Wild wool.

I’ve been looking forward to seeing Black Sheep: The Darker Side of Felt for some time, and went to it last week to Bilston Craft Gallery, here in the West Midlands. It is a show that has been at the Knitting and Stitching shows, so many people will have seen it, which is good, as it is as impressive as I hoped it would be; it’s a pity it wasn’t larger.

There were also lots of things to handle, which is always instructive, especially with a medium such as this, which is not always as it first seems.

An interesting and indeed at times interestingly spelt history of felt making opens the show, outlining the long and fascinating history of the textile. Here are a few images.


Horst Couture.


Horst Couture and Marjolein Dallinga. On wall, Maria Friese. .



Above and below, things to handle and read.


A felt bulb, growing inside the box with the flowing locks at the end of the table in the image above.



Foreground, vessels by Maria Friese.


Gladys Paulus.


Above and below, Stephanie Metz.



Barbara Keal.


After Bilston the show goes to Oldham and Clitheroe.

I’ve been busy this week finishing a commission in time for Christmas, working on the computer and dealing with domestic occurrences.

During the evenings I’ve enjoyed the nice soft stitching of pages for a small textile book; this is a rare thing for me, as I frequently seem to make work that requires a bradawl and pliers as well as a needle to be hand stitched, together with much grunting and swearing.

The pages are all done now and are waiting to be edged and bound. There will be some text to integrate into the piece too, which I think I may print onto acetate.


Most of the pages. They are about 25 cm square.


The pages and some Bondawebbed fabrics I will be using to edge them, and some text printed onto Khadi paper for the borders.

And below, a couple of close ups.


Leaf, print block and paracetamol packet Gelli print, beads and hand stitch.


And a jolly bird. It’s a thermofax print, with added appliqué, stitch and beads.

Off to Worcester Cathedral tomorrow to see the trees in the cloisters, so expect some dodgy badly lit but enthusiastic photographs in my next post, deep joy.

9 thoughts on “Wild wool.

  1. Stephanie I so love your blogs !I am totally in awe of the work you do and inspired by your ideas. I am still trying to improve my skills but I so love your work and your news I did not know about Bliston craft gallery and I’m now going to visit! You inspire inform and invigorate,thank you so much for your blogs. I felt I should give some feedback. Best regards for Christmas and a productive and creative New Year. Diane Keelan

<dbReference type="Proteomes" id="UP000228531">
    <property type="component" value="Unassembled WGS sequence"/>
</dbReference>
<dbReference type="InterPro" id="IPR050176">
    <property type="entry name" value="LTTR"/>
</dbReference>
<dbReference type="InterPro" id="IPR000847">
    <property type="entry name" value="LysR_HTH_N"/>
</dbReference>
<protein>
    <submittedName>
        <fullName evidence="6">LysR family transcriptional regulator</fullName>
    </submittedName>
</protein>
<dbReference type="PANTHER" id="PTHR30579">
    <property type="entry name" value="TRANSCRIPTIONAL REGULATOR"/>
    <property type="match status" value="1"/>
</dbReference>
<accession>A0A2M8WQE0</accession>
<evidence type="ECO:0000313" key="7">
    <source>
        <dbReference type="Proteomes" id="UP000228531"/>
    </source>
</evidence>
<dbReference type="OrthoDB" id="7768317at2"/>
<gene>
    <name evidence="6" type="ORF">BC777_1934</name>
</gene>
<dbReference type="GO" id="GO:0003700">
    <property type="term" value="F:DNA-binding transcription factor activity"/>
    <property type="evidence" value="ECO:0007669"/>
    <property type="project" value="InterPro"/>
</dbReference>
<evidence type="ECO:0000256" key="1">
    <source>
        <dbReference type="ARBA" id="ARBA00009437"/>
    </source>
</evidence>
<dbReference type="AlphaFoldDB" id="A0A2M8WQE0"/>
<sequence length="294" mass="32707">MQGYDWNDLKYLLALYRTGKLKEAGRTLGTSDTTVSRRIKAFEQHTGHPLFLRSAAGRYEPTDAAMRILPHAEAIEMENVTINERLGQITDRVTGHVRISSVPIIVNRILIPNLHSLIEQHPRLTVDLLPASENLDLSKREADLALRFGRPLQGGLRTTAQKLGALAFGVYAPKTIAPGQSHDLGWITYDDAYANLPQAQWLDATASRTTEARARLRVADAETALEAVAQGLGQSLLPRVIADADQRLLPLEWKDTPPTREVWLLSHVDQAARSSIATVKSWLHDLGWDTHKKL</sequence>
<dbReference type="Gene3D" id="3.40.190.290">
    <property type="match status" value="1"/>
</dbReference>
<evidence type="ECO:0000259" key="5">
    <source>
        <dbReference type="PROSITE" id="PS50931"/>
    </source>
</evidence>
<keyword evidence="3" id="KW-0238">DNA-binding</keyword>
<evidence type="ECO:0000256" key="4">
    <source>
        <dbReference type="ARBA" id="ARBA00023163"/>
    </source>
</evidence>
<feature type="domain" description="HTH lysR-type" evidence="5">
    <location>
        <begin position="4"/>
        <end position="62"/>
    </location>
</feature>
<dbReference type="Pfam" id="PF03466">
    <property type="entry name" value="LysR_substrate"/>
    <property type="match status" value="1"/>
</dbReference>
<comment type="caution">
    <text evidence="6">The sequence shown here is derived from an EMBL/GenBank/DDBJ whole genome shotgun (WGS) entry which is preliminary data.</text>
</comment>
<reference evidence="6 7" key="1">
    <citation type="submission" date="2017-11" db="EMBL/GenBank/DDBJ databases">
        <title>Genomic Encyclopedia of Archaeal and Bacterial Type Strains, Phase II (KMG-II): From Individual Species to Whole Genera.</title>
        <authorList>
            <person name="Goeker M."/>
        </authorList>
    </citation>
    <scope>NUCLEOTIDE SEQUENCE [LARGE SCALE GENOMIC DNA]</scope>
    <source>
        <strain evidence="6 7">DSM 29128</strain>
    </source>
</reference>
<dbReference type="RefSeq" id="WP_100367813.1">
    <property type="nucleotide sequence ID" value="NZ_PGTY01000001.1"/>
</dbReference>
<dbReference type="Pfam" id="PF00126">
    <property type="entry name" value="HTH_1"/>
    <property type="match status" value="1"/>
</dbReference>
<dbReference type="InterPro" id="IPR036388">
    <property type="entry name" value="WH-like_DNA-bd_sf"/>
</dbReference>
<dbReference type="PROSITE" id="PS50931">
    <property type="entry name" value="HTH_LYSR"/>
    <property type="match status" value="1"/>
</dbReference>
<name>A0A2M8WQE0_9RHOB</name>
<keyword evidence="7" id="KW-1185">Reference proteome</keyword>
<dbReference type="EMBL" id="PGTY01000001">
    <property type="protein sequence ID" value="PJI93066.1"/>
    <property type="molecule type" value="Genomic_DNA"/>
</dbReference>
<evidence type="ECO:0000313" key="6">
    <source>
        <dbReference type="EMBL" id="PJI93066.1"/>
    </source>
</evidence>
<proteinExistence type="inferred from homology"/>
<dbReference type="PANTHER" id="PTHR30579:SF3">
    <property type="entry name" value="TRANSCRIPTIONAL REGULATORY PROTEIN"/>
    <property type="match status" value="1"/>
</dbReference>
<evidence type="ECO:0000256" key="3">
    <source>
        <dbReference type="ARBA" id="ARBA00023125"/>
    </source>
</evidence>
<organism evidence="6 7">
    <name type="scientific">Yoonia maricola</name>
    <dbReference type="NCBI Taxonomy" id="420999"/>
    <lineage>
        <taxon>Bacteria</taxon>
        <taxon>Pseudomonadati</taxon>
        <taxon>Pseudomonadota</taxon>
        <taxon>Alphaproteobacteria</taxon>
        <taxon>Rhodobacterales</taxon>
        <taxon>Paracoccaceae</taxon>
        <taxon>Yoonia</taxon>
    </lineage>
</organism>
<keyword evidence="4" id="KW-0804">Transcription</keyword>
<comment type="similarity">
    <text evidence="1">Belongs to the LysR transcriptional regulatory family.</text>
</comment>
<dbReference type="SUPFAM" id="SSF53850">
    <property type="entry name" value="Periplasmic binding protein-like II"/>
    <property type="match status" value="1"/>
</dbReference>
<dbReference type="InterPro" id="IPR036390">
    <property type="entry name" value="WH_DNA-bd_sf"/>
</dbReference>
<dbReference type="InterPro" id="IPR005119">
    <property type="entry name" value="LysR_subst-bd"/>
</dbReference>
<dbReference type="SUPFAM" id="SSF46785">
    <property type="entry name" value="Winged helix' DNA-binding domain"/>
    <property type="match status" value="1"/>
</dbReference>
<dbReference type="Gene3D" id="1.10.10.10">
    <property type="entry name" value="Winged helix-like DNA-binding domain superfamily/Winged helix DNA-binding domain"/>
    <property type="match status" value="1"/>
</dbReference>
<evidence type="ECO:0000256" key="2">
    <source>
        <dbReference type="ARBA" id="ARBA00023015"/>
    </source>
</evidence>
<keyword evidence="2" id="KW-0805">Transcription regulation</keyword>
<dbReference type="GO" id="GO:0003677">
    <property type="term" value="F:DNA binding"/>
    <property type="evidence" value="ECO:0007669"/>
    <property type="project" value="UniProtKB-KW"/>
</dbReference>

Sent from my iPad


    1. Hi Diane,
      You have reinforced my feeling that I should comment more on the inspiring blogs I read, so thank you for leaving such an uplifting comment on mine. I am glad you enjoy it, and I hope your work continues to develop; the textile world is a good world to be in, and Brockhampton is a lovely group.
      Bilston Craft Gallery is a gem, over the years it has had some of the best shows I have seen. Enjoy the show and have a good Christmas.

    1. Hi George, hope you are well, I saw your snowy Facebook picture! Thank you for your comment; the book will be at shows for a while, and it would be nice if someone wanted to own it at some point!

  2. Well, that is the most beautiful use of paracetamol I have ever seen! Perhaps you should offer it up as an advertising campaign. Not only does it ease pain, it provides creativity and inspiration!!!
    The book is going to be wonderful. Love your work as always

  3. I gave up making a felt a few years ago – too much like hard work in the end – but I can still be seduced by what you can do with wool, water and a bit of friction. I love seeing such sophisticated items created with the medium and think this would be a delicious exhibition to catch. Shame it’s heading north instead of west! That hand stitch book project sounds perfect and I love that last photo of the bird on the grey/blue background. Very jaunty. Looking forward to the dodgy photos…

    1. Good to hear the photos might even be in focus as my eyesight is not what it used to be…. neither are my technical skills as I had not noticed that one of those dratted updates that get foisted on you had changed my settings and made me ‘anonymous’. Sorry about that Steph.

  4. My efforts at felt making were disastrous, so I gave up very quickly. I especially enjoy other artists’ work in felt knowing how difficult it is to produce work of this calibre. Dodgy photos on the way, I think some may be in focus, with any luck…

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